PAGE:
“I realize that only in the next life will we fully appreciate all you have done to preserve freedom in this country,” Benson wrote Hoover in 1965. “I am most grateful for your exposure of the communist conspiracy and for the wonderful organization you have established in the FBI.”
But Benson was not so happy with others in the Eisenhower administration. Reed Benson said his father tried to persuade the State Department to rethink its support of Fidel Castro in Cuba, and didn’t like Eisenhower’s invitation to Soviet Premier Nikita Khrushchev to visit an agricultural experiment center near Washington in 1959.
Against such frustrations, Benson became involved with the John Birch Society after he left office. “The John Birch Society believed in less government, more individual responsibility and a better world,” Reed Benson said.
FBI logs note that Benson called the FBI to assess the bureau’s feelings toward the group, hoping to meet with Hoover “to confer with him about the menace of communism and the role of the Birch Society.”
Hoover’s aides repeatedly recommended keeping distance between Benson and the director.
In a 1965 letter to Hoover, Benson asked Hoover not to publicly criticize the society. “It is my conviction that this organization is the most effective non-church group in America against creeping socialism and godless communism,” Benson wrote.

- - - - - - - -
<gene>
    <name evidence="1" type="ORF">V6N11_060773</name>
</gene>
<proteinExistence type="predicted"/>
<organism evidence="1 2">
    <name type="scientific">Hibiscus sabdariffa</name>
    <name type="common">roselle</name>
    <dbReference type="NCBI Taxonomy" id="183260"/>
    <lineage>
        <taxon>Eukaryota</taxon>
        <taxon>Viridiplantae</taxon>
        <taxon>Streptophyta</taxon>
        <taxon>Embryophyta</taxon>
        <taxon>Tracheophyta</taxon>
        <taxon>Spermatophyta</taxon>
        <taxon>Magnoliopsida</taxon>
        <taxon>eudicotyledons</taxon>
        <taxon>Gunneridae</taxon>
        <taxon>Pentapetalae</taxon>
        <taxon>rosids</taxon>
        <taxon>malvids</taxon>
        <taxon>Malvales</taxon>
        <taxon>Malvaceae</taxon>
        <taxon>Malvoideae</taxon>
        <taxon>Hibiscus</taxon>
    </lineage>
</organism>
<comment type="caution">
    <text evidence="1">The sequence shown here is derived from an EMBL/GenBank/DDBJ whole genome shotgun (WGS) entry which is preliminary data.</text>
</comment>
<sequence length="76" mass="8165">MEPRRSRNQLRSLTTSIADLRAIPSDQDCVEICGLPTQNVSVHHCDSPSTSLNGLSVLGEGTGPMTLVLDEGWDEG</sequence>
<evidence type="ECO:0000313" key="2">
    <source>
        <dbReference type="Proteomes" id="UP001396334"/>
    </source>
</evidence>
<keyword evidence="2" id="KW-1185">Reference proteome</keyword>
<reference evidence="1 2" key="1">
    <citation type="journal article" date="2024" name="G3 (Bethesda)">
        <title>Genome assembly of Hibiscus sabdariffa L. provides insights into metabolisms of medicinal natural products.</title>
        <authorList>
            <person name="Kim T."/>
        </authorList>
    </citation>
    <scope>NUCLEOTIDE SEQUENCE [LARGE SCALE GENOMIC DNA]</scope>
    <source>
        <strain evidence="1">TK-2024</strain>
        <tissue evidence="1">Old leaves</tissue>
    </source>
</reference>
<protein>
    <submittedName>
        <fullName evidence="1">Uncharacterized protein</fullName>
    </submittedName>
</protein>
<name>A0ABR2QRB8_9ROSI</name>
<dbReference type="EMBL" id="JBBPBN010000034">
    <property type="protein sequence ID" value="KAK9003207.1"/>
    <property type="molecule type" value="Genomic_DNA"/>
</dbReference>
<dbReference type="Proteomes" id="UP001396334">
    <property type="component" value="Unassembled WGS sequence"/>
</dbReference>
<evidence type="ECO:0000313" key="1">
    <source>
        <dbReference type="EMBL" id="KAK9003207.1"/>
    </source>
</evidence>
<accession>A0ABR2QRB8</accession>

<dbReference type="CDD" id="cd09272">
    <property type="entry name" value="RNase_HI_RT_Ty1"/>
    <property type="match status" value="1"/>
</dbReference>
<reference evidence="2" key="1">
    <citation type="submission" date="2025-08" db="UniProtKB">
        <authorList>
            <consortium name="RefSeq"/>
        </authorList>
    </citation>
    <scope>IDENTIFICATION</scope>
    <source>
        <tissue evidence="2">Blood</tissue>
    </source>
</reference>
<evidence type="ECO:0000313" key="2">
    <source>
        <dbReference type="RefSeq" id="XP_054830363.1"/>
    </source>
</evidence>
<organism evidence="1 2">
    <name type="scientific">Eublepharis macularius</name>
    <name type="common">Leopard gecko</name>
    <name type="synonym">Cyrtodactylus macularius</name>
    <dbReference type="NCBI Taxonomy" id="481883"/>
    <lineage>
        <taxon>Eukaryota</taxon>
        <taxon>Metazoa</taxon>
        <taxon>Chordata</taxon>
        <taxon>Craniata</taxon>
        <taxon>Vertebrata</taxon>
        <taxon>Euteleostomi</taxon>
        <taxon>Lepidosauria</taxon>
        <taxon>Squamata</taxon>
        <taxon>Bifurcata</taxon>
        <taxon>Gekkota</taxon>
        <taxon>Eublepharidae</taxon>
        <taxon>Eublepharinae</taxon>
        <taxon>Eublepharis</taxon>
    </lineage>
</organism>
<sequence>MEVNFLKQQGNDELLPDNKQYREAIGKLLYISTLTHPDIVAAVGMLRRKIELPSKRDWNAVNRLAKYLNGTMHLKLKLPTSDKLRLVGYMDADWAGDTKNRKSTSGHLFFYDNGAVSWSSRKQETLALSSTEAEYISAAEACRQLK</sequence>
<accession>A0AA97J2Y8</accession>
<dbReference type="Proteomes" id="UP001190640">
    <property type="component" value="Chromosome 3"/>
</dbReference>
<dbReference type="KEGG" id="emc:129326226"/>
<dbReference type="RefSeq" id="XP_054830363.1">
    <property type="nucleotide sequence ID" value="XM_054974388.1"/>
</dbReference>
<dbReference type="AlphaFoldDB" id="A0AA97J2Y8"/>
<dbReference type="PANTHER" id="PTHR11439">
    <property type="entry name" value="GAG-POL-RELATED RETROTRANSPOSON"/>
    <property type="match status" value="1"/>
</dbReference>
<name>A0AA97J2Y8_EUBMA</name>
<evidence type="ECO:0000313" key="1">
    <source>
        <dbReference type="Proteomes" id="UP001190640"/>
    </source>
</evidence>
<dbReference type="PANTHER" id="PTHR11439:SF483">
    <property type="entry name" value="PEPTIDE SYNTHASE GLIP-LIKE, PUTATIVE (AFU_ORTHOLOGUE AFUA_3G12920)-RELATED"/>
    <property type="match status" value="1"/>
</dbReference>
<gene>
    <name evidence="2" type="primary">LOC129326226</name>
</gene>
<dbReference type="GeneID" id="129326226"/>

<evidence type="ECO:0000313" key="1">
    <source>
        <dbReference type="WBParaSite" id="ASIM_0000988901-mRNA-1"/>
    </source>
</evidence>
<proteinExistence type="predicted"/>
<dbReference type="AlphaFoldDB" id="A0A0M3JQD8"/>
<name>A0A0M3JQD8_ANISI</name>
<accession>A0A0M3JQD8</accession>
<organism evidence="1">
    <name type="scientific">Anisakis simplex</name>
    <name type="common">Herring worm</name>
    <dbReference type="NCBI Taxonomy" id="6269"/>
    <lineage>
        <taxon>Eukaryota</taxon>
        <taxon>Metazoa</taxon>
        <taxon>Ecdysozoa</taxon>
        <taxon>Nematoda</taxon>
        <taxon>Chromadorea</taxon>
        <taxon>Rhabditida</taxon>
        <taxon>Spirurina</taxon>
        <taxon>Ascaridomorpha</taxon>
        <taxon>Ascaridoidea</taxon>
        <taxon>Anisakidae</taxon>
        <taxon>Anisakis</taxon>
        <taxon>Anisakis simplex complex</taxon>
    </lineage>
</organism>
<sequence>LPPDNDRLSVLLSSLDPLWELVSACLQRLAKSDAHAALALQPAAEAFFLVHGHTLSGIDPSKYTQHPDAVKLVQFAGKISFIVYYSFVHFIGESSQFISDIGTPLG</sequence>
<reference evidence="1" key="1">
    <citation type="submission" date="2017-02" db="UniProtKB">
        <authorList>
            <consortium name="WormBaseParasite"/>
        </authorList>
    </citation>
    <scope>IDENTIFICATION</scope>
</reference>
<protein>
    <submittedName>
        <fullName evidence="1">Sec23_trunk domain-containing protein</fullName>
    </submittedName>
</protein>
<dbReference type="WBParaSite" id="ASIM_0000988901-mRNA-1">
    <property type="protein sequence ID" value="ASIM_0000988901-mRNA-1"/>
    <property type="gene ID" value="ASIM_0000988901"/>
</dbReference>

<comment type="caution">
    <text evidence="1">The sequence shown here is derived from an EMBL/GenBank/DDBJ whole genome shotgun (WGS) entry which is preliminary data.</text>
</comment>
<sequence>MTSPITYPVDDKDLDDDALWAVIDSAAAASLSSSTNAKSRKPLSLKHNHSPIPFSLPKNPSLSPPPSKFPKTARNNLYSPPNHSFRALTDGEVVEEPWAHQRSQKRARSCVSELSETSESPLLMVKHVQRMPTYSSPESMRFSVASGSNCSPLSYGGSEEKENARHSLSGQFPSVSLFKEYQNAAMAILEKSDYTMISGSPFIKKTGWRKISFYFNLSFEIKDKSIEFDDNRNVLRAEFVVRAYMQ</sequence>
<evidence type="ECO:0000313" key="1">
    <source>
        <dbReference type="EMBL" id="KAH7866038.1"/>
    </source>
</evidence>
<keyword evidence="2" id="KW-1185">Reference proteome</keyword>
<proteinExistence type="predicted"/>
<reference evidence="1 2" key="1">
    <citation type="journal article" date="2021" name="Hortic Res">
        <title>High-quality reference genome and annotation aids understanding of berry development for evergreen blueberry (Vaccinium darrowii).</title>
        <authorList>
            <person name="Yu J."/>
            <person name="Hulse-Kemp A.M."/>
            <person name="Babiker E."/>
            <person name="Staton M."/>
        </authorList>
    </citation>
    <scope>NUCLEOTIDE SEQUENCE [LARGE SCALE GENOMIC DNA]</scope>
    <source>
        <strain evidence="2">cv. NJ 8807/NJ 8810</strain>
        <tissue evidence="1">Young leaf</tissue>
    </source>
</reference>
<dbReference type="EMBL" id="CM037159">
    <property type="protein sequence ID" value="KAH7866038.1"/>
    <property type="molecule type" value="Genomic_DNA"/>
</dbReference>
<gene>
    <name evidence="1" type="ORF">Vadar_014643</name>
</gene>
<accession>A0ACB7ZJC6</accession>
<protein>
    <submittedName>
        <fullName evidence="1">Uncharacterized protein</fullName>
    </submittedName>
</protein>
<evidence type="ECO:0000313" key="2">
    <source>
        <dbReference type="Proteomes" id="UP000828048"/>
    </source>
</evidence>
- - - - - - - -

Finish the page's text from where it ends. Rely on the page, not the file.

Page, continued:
Soon after, Hoover voiced his doubts about the society and its founder, prompting Benson to try to meet with Hoover to express his concerns. Files show that Hoover’s aides twice told Benson that he was unavailable for such a meeting. Later, Benson wrote the sensitive “personal-confidential” letter, outlining his conclusions about Eisenhower.
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Benson also sent a book by Welch titled “The Politician,” noting it was what led him to his conclusions about Eisenhower.
“How can a man (Eisenhower) who seems to be so strong for Christian principles and base American concepts be so effectively used as a tool to serve the communist conspiracy?,” Benson had written in the flyleaf of his own copy.
Benson also wrote of Eisenhower: “I presume I will never know in this life why he did some of the things he did which gave help to the (communist) conspiracy. It is not my divine prerogative to know the motives of men. It is easier, however, to judge the consequences of man’s actions.”
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Hoover sent back only a short note.
“It was indeed thoughtful of you to furnish me your views regarding the John Birch Society and its head,” Hoover wrote. He concluded simply, “I have taken note of your impressions.”
Later, Hoover largely cut contact with his friend, even as Benson kept sending him John Birch society materials. In 1971, after Benson requested yet another meeting, he was informed Hoover was “booked solidly” and unavailable.
Hoover died only a few months after that last requested meeting. Benson would live another 22 years, serving as president of the Church of Jesus Christ of Latter-day Saints from 1985-1994 and watching the fall of communism in Eastern Europe. Benson died at age 94 in 1994.
(Lee Davidson writes for The Salt Lake Tribune.)